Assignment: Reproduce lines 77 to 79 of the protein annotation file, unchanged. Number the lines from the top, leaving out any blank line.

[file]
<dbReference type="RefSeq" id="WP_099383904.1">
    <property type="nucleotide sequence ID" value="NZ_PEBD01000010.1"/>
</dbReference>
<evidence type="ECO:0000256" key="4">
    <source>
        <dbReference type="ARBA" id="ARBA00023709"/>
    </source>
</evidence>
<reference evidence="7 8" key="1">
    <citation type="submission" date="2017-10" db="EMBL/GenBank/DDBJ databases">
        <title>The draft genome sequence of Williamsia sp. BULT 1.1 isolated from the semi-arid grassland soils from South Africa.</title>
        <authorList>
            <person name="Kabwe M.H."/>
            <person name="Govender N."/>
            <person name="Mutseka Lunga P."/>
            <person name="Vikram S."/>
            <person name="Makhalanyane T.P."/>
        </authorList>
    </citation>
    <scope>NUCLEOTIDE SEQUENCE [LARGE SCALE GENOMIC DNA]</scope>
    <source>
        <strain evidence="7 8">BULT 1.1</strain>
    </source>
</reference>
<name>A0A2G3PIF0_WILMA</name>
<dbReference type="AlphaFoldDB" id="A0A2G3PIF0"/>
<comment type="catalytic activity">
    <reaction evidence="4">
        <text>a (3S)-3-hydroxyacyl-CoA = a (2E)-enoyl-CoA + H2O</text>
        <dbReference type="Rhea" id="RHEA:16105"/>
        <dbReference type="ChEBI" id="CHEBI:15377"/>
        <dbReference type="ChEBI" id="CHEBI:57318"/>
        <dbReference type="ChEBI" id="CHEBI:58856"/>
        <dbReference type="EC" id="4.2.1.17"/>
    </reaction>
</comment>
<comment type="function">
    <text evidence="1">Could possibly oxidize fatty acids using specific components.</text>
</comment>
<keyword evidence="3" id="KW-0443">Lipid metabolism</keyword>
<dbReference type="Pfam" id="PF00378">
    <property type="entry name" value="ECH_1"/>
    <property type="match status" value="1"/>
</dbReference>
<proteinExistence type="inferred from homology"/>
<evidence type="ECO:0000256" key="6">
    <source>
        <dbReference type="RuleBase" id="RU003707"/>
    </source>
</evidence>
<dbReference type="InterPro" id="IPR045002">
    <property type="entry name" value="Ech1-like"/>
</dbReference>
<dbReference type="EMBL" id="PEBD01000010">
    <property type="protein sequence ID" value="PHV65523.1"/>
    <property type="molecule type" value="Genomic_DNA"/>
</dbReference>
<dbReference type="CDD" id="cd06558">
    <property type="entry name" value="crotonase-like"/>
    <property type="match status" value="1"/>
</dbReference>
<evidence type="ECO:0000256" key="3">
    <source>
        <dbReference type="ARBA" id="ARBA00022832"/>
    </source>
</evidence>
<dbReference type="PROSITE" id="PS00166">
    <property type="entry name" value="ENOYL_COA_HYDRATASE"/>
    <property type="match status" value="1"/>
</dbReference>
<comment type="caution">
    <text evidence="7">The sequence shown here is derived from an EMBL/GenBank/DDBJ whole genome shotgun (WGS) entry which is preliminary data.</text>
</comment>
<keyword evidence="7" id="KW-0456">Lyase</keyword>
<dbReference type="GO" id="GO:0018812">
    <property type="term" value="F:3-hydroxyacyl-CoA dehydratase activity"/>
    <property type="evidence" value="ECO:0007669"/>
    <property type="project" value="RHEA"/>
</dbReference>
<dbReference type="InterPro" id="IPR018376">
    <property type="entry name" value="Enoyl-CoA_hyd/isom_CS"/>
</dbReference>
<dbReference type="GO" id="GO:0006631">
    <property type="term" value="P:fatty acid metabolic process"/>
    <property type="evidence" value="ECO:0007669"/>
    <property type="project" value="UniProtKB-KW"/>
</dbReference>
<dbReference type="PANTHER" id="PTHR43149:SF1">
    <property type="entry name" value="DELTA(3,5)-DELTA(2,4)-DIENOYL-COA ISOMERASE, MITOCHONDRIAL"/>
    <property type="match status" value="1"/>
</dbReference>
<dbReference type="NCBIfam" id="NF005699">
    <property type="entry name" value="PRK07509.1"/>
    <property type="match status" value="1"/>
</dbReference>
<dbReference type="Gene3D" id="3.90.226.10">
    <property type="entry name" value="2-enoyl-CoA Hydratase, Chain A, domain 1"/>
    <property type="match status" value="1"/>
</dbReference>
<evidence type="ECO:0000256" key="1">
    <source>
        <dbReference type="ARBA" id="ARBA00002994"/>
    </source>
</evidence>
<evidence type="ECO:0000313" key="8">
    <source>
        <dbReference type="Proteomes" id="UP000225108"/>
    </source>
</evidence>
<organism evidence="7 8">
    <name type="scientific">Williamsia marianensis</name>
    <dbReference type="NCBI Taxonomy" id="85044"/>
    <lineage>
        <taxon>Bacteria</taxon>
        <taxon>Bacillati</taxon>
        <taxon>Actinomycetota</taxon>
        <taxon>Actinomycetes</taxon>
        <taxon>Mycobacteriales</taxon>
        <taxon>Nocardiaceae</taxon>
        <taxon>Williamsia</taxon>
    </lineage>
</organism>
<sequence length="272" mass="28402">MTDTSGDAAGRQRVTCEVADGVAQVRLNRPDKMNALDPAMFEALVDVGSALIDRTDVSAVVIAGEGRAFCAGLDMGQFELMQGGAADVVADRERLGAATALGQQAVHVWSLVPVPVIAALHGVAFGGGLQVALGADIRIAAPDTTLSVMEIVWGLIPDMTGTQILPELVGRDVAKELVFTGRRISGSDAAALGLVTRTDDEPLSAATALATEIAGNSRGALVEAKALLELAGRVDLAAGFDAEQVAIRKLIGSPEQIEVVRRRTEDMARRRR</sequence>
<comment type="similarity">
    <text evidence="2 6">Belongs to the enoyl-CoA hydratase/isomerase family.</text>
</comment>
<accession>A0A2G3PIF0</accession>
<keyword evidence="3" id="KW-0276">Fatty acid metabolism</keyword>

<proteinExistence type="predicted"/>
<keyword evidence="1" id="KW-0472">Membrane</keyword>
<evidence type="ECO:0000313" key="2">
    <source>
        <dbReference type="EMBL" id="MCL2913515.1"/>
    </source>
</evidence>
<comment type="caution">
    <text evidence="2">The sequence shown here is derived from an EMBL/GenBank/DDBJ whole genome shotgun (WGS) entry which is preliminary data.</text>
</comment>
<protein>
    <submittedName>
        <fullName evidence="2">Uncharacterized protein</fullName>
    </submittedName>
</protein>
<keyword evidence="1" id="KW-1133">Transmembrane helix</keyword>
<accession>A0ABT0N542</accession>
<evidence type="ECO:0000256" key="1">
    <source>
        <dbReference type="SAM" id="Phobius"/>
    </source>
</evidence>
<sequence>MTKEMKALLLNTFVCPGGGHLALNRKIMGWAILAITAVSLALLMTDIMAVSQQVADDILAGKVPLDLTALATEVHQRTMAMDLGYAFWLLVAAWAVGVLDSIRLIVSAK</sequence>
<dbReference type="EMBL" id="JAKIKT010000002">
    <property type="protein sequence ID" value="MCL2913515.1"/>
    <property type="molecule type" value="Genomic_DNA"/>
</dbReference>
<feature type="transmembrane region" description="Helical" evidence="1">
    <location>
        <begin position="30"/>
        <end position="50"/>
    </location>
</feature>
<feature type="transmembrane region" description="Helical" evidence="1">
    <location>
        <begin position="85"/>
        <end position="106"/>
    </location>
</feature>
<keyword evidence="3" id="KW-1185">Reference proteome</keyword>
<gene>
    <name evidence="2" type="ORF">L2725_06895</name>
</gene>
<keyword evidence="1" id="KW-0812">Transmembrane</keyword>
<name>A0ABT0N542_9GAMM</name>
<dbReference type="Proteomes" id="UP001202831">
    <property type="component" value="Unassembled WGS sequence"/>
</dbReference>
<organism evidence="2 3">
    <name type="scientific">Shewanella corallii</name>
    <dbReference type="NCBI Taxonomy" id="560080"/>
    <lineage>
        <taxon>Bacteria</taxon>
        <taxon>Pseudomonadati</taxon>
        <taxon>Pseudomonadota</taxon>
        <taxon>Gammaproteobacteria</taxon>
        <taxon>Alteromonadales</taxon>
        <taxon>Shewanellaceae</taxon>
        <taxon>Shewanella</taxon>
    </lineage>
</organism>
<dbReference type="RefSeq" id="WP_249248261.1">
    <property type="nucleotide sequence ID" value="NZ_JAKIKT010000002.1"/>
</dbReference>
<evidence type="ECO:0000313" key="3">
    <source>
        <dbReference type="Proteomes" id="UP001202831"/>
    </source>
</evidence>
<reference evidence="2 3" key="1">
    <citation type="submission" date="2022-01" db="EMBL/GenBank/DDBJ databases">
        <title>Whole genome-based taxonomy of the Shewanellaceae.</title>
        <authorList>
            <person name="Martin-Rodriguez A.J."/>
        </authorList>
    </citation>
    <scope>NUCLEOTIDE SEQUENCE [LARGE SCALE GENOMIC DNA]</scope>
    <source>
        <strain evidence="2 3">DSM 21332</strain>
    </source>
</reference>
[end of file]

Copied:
    <property type="evidence" value="ECO:0007669"/>
    <property type="project" value="RHEA"/>
</dbReference>